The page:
When beginning to write this article about my experiences teaching in Peru the first thing that came to my mind was the word “wow” because how could I ever put this heartwarming experience into words? It was more than fantastic. Let me put it this way… I would go as far as saying it was one of the best experiences I had in South America, up there with visiting the infamous landmark of Machu Picchu and working on the Galapagos Islands! Yes really… it was that good.
During our travels throughout South America my boyfriend and I were determined to have an experience where we were able to immerse ourselves into the amazing cultures the continent has to offer. We therefore decided beforehand that we would pick up work as we trekked through. In Peru, we came across a posting to teach at a school in a small beach town called Punta Negra, about 60 km outside the big city of Lima. We applied on a whim, got offered the position, and decided to go for it as nothing beats an off the path endeavor. Never once did we look back or regret our decision.
When we arrived at the school on day 1 we heard students shouting out “Gringo! Gringo!” as we walked past. Translation of this…? “White people! White people!” Of course we were thinking “oh my goodness, what have we gotten ourselves into?” But never mind that, they were just being kids and having a little laugh.
In absolutely no time we came to love these students more than we could have ever imagined. They were more than just easy to teach. They were an absolute pleasure. Respectful, kind-hearted, caring, and quite funny for that matter! As a teacher the times in your life are few and far between when you can go up to the whiteboard and have an entire classroom of 30 students be absolutely silent, hanging onto your every word. That’s what most of our moments felt like at this school.
We came to love these students so much that we even went back to visit and teach again later on. The head English teacher whom we worked alongside with became one of our closest friends. All of the teachers were warm and friendly, welcoming us with open arms. The headmaster seemed as if he couldn’t be happier or more appreciative that we were becoming a part of his school. We even got invited to one of our students’ houses for lunch and through language barriers enjoyed a home cooked meal and some fun with his family. Needless to say, we felt accepted and loved each and every day that we walked through those doors.
The kids who hang onto your every word…
Having a TEFL Certificate REALLY does help…
TESOL, ESL, TEFL, EFL… which one to choose?! Well, let me start by saying that they’re all quite similar. The only certificates that differ in recognition from these are CELTA and Trinity. If you plan to teach in Europe or Australasia, I suggest looking into CELTA and Trinity. However, if you plan to teach anywhere else, the first four certificates I mentioned should suffice. I always suggest looking into your destination country beforehand. See which certificate is the preference and look into attaining that one.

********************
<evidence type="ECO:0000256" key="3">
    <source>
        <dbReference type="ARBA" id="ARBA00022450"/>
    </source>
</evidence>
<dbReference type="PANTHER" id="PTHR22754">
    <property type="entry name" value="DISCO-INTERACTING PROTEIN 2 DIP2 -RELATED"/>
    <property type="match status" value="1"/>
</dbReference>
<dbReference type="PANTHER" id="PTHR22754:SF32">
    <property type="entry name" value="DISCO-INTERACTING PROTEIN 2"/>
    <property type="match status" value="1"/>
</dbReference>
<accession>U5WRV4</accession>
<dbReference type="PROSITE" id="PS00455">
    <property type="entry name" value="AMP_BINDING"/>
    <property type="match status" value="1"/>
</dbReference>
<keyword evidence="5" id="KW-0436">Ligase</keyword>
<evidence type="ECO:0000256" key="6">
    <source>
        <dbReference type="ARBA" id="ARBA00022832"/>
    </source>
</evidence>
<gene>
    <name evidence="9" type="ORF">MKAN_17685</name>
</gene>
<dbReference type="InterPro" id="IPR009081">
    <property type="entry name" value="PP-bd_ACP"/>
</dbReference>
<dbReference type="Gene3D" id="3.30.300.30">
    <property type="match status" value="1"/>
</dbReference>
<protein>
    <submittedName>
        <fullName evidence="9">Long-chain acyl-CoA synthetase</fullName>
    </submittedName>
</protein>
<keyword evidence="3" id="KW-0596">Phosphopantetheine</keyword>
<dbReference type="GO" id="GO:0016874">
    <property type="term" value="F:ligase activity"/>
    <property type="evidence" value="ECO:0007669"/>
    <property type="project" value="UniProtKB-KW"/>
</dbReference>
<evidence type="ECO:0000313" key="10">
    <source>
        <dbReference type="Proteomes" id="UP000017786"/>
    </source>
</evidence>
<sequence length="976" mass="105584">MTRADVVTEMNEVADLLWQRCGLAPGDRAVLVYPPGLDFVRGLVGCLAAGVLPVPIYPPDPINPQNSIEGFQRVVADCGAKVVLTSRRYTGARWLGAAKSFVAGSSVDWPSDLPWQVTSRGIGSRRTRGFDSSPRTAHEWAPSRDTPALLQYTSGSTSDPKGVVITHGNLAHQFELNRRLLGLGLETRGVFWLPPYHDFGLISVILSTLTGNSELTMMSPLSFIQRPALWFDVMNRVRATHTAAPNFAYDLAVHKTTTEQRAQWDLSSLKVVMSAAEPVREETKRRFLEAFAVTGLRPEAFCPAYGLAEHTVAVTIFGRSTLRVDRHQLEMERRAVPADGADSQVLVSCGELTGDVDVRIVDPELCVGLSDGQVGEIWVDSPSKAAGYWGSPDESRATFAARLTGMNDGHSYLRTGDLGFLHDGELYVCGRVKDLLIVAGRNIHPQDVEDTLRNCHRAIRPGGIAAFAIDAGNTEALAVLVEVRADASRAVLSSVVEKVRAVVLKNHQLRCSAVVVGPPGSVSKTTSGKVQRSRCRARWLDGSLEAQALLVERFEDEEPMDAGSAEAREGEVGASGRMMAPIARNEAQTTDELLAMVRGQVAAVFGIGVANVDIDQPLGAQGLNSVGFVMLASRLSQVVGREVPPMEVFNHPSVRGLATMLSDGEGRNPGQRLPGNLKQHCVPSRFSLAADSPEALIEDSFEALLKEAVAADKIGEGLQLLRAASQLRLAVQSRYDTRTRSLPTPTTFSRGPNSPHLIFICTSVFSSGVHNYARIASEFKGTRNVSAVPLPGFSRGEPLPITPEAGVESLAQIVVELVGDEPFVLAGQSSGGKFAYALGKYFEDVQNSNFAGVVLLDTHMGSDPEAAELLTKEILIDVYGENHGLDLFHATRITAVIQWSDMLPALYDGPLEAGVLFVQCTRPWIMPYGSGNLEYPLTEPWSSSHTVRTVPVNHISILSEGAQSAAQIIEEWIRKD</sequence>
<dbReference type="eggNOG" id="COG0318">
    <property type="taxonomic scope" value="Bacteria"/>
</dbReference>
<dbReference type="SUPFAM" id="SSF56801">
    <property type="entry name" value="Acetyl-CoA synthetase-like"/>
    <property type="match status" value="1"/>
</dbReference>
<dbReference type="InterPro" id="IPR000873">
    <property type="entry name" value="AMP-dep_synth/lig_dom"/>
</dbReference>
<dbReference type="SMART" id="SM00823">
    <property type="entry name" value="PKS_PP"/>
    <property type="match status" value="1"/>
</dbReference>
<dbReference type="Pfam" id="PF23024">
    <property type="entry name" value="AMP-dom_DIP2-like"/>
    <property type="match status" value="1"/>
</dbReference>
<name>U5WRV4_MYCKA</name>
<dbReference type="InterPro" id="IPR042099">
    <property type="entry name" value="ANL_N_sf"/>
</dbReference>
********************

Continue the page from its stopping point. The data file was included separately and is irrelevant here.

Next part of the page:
A lot of people say that having one of these certificates is just for the piece of paper, but I would have to say that I highly disagree. I found it so useful to have gone through a TESOL training for a few reasons.
- There were times when Professor Leo asked us to take over without warning to teach students in a dynamic manner. This usually involved either speaking or listening skills veering away from the usual grammar and reading skills they practice. I thrived for these moments! And that’s because I already had some ideas in my head having gone through a TESOL training. The students also crave a different kind of learning then what their regular teachers give them, and you will learn these skills in some sort of ESL course. For most English Teacher positions, this is the reason you’re hired. I also knew how to manage a class and the different styles that would engage each age group of students.
- The English of the students was limited. Therefore, it was extremely useful to have gone through TESOL training for some techniques on how to teach students with a variety of abilities. Unlike what many blog posts may tell you, the purpose of teaching English to students is NOT to speak their language, even if you are fluent in it! They already have their main teachers for that. It’s hard to avoid falling into this trap, but an ESL course will teach you how to hold your ground and use solely English and body language to communicate with low frustration levels.
- A lot of what the students learn in Peru deals with grammatical forms. Do you remember studying grammar in school? I sure don’t. It was great to brush up on it during my TESOL course so that I was able to explain things to students in a simple matter.
- As you can see from the pictures provided we were required to work with all students at the school, ages 6-17. You never know what kind of job you are going to land, and if you are pressed for time or money you can’t always be picky! During an ESL course different teaching styles and classroom management techniques are learned and can be applied to students of all ages when put it into practice.
If you’re sitting there thinking, “should I teach in Peru? Or abroad in general?” my advice to you is ABSOLUTELY. DO IT! If you have the opportunity, take a leap of faith and embrace your experience to the fullest!
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